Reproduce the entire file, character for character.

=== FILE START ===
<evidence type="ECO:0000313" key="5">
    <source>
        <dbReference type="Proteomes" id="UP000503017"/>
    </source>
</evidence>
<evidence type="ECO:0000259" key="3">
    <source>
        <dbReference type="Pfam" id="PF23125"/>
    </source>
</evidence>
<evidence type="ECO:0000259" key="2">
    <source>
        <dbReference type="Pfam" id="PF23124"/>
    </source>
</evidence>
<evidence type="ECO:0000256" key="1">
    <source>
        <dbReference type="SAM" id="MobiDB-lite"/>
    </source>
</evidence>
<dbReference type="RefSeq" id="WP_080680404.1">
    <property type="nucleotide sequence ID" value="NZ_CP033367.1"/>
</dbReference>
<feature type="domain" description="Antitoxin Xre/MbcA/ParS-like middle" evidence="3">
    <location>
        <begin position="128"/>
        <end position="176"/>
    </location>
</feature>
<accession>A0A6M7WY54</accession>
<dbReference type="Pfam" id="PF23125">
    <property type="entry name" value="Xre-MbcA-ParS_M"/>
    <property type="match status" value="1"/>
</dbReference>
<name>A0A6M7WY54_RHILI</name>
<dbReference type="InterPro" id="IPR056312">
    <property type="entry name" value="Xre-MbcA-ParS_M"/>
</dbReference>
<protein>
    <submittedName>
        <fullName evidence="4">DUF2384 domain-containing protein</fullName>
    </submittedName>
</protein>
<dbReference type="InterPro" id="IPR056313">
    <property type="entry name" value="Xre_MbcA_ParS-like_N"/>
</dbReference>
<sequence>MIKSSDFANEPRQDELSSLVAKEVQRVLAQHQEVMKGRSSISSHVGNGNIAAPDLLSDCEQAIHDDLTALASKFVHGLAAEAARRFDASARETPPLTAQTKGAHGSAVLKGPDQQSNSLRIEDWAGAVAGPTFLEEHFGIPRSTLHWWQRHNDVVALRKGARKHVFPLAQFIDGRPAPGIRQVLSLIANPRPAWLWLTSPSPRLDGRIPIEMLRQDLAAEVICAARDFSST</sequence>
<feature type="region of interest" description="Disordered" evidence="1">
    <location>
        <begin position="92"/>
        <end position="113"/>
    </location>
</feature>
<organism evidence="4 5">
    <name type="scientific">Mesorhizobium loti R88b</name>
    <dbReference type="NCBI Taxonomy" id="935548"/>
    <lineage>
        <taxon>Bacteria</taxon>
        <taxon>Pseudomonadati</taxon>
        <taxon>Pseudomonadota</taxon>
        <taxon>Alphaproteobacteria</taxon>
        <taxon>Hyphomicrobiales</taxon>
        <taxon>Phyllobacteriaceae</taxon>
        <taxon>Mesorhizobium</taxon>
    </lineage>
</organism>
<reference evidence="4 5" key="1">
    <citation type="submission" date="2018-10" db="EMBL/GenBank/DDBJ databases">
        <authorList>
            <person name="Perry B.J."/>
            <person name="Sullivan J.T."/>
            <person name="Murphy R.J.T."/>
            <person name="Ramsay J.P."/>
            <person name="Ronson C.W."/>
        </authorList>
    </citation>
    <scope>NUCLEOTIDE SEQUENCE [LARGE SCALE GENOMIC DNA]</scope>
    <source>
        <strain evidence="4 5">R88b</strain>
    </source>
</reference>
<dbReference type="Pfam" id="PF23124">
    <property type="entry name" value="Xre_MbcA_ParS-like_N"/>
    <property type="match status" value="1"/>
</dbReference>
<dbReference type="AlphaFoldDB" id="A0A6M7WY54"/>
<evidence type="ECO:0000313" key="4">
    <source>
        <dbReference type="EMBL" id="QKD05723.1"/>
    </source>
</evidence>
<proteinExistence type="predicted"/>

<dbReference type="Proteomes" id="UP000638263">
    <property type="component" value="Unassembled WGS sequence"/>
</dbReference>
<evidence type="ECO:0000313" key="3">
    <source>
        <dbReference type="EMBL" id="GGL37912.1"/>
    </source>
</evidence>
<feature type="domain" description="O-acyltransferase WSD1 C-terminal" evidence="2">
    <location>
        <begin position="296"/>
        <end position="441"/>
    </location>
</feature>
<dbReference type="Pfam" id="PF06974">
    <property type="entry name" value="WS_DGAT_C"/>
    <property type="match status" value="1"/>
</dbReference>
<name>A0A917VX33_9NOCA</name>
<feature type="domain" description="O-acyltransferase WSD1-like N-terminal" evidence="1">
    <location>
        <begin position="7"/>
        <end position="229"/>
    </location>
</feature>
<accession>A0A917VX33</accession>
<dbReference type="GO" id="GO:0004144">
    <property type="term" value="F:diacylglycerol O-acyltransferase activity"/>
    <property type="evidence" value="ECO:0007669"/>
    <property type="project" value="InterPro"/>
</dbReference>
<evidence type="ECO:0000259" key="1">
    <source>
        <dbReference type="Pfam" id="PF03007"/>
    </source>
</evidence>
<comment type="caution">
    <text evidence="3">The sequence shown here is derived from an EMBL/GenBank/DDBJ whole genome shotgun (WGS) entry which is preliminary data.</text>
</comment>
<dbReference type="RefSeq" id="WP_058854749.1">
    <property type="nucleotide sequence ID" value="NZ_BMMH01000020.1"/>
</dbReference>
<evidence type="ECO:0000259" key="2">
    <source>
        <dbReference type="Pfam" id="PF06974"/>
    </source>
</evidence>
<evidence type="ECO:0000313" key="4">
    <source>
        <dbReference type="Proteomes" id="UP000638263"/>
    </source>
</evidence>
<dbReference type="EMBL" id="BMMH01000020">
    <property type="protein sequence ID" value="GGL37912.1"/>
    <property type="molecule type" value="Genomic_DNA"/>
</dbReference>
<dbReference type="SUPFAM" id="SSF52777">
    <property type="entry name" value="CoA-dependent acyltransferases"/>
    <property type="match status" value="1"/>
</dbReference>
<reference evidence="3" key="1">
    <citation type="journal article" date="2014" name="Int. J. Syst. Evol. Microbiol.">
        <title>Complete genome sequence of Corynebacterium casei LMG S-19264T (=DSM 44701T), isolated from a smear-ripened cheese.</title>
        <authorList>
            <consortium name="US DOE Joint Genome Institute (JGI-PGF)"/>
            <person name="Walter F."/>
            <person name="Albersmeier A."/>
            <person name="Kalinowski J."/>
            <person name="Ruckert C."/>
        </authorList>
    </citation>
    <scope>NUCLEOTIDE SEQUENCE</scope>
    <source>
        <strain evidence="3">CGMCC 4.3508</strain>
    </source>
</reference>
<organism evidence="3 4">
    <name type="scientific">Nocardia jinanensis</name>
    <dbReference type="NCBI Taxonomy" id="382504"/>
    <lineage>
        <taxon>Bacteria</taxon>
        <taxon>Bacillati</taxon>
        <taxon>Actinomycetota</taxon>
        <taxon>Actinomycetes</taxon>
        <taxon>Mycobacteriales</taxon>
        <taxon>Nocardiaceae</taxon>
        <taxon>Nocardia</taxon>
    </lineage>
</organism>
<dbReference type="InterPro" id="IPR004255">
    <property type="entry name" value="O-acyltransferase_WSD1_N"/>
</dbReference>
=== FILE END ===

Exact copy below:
<evidence type="ECO:0000313" key="5">
    <source>
        <dbReference type="Proteomes" id="UP000503017"/>
    </source>
</evidence>
<evidence type="ECO:0000259" key="3">
    <source>
        <dbReference type="Pfam" id="PF23125"/>
    </source>
</evidence>
<evidence type="ECO:0000259" key="2">
    <source>
        <dbReference type="Pfam" id="PF23124"/>
    </source>
</evidence>
<evidence type="ECO:0000256" key="1">
    <source>
        <dbReference type="SAM" id="MobiDB-lite"/>
    </source>
</evidence>
<dbReference type="RefSeq" id="WP_080680404.1">
    <property type="nucleotide sequence ID" value="NZ_CP033367.1"/>
</dbReference>
<feature type="domain" description="Antitoxin Xre/MbcA/ParS-like middle" evidence="3">
    <location>
        <begin position="128"/>
        <end position="176"/>
    </location>
</feature>
<accession>A0A6M7WY54</accession>
<dbReference type="Pfam" id="PF23125">
    <property type="entry name" value="Xre-MbcA-ParS_M"/>
    <property type="match status" value="1"/>
</dbReference>
<name>A0A6M7WY54_RHILI</name>
<dbReference type="InterPro" id="IPR056312">
    <property type="entry name" value="Xre-MbcA-ParS_M"/>
</dbReference>
<protein>
    <submittedName>
        <fullName evidence="4">DUF2384 domain-containing protein</fullName>
    </submittedName>
</protein>
<dbReference type="InterPro" id="IPR056313">
    <property type="entry name" value="Xre_MbcA_ParS-like_N"/>
</dbReference>
<sequence>MIKSSDFANEPRQDELSSLVAKEVQRVLAQHQEVMKGRSSISSHVGNGNIAAPDLLSDCEQAIHDDLTALASKFVHGLAAEAARRFDASARETPPLTAQTKGAHGSAVLKGPDQQSNSLRIEDWAGAVAGPTFLEEHFGIPRSTLHWWQRHNDVVALRKGARKHVFPLAQFIDGRPAPGIRQVLSLIANPRPAWLWLTSPSPRLDGRIPIEMLRQDLAAEVICAARDFSST</sequence>
<feature type="region of interest" description="Disordered" evidence="1">
    <location>
        <begin position="92"/>
        <end position="113"/>
    </location>
</feature>
<organism evidence="4 5">
    <name type="scientific">Mesorhizobium loti R88b</name>
    <dbReference type="NCBI Taxonomy" id="935548"/>
    <lineage>
        <taxon>Bacteria</taxon>
        <taxon>Pseudomonadati</taxon>
        <taxon>Pseudomonadota</taxon>
        <taxon>Alphaproteobacteria</taxon>
        <taxon>Hyphomicrobiales</taxon>
        <taxon>Phyllobacteriaceae</taxon>
        <taxon>Mesorhizobium</taxon>
    </lineage>
</organism>
<reference evidence="4 5" key="1">
    <citation type="submission" date="2018-10" db="EMBL/GenBank/DDBJ databases">
        <authorList>
            <person name="Perry B.J."/>
            <person name="Sullivan J.T."/>
            <person name="Murphy R.J.T."/>
            <person name="Ramsay J.P."/>
            <person name="Ronson C.W."/>
        </authorList>
    </citation>
    <scope>NUCLEOTIDE SEQUENCE [LARGE SCALE GENOMIC DNA]</scope>
    <source>
        <strain evidence="4 5">R88b</strain>
    </source>
</reference>
<dbReference type="Pfam" id="PF23124">
    <property type="entry name" value="Xre_MbcA_ParS-like_N"/>
    <property type="match status" value="1"/>
</dbReference>
<dbReference type="AlphaFoldDB" id="A0A6M7WY54"/>
<evidence type="ECO:0000313" key="4">
    <source>
        <dbReference type="EMBL" id="QKD05723.1"/>
    </source>
</evidence>
<proteinExistence type="predicted"/>

<dbReference type="Proteomes" id="UP000638263">
    <property type="component" value="Unassembled WGS sequence"/>
</dbReference>
<evidence type="ECO:0000313" key="3">
    <source>
        <dbReference type="EMBL" id="GGL37912.1"/>
    </source>
</evidence>
<feature type="domain" description="O-acyltransferase WSD1 C-terminal" evidence="2">
    <location>
        <begin position="296"/>
        <end position="441"/>
    </location>
</feature>
<dbReference type="Pfam" id="PF06974">
    <property type="entry name" value="WS_DGAT_C"/>
    <property type="match status" value="1"/>
</dbReference>
<name>A0A917VX33_9NOCA</name>
<feature type="domain" description="O-acyltransferase WSD1-like N-terminal" evidence="1">
    <location>
        <begin position="7"/>
        <end position="229"/>
    </location>
</feature>
<accession>A0A917VX33</accession>
<dbReference type="GO" id="GO:0004144">
    <property type="term" value="F:diacylglycerol O-acyltransferase activity"/>
    <property type="evidence" value="ECO:0007669"/>
    <property type="project" value="InterPro"/>
</dbReference>
<evidence type="ECO:0000259" key="1">
    <source>
        <dbReference type="Pfam" id="PF03007"/>
    </source>
</evidence>
<comment type="caution">
    <text evidence="3">The sequence shown here is derived from an EMBL/GenBank/DDBJ whole genome shotgun (WGS) entry which is preliminary data.</text>
</comment>
<dbReference type="RefSeq" id="WP_058854749.1">
    <property type="nucleotide sequence ID" value="NZ_BMMH01000020.1"/>
</dbReference>
<evidence type="ECO:0000259" key="2">
    <source>
        <dbReference type="Pfam" id="PF06974"/>
    </source>
</evidence>
<evidence type="ECO:0000313" key="4">
    <source>
        <dbReference type="Proteomes" id="UP000638263"/>
    </source>
</evidence>
<dbReference type="EMBL" id="BMMH01000020">
    <property type="protein sequence ID" value="GGL37912.1"/>
    <property type="molecule type" value="Genomic_DNA"/>
</dbReference>
<dbReference type="SUPFAM" id="SSF52777">
    <property type="entry name" value="CoA-dependent acyltransferases"/>
    <property type="match status" value="1"/>
</dbReference>
<reference evidence="3" key="1">
    <citation type="journal article" date="2014" name="Int. J. Syst. Evol. Microbiol.">
        <title>Complete genome sequence of Corynebacterium casei LMG S-19264T (=DSM 44701T), isolated from a smear-ripened cheese.</title>
        <authorList>
            <consortium name="US DOE Joint Genome Institute (JGI-PGF)"/>
            <person name="Walter F."/>
            <person name="Albersmeier A."/>
            <person name="Kalinowski J."/>
            <person name="Ruckert C."/>
        </authorList>
    </citation>
    <scope>NUCLEOTIDE SEQUENCE</scope>
    <source>
        <strain evidence="3">CGMCC 4.3508</strain>
    </source>
</reference>
<organism evidence="3 4">
    <name type="scientific">Nocardia jinanensis</name>
    <dbReference type="NCBI Taxonomy" id="382504"/>
    <lineage>
        <taxon>Bacteria</taxon>
        <taxon>Bacillati</taxon>
        <taxon>Actinomycetota</taxon>
        <taxon>Actinomycetes</taxon>
        <taxon>Mycobacteriales</taxon>
        <taxon>Nocardiaceae</taxon>
        <taxon>Nocardia</taxon>
    </lineage>
</organism>
<dbReference type="InterPro" id="IPR004255">
    <property type="entry name" value="O-acyltransferase_WSD1_N"/>
</dbReference>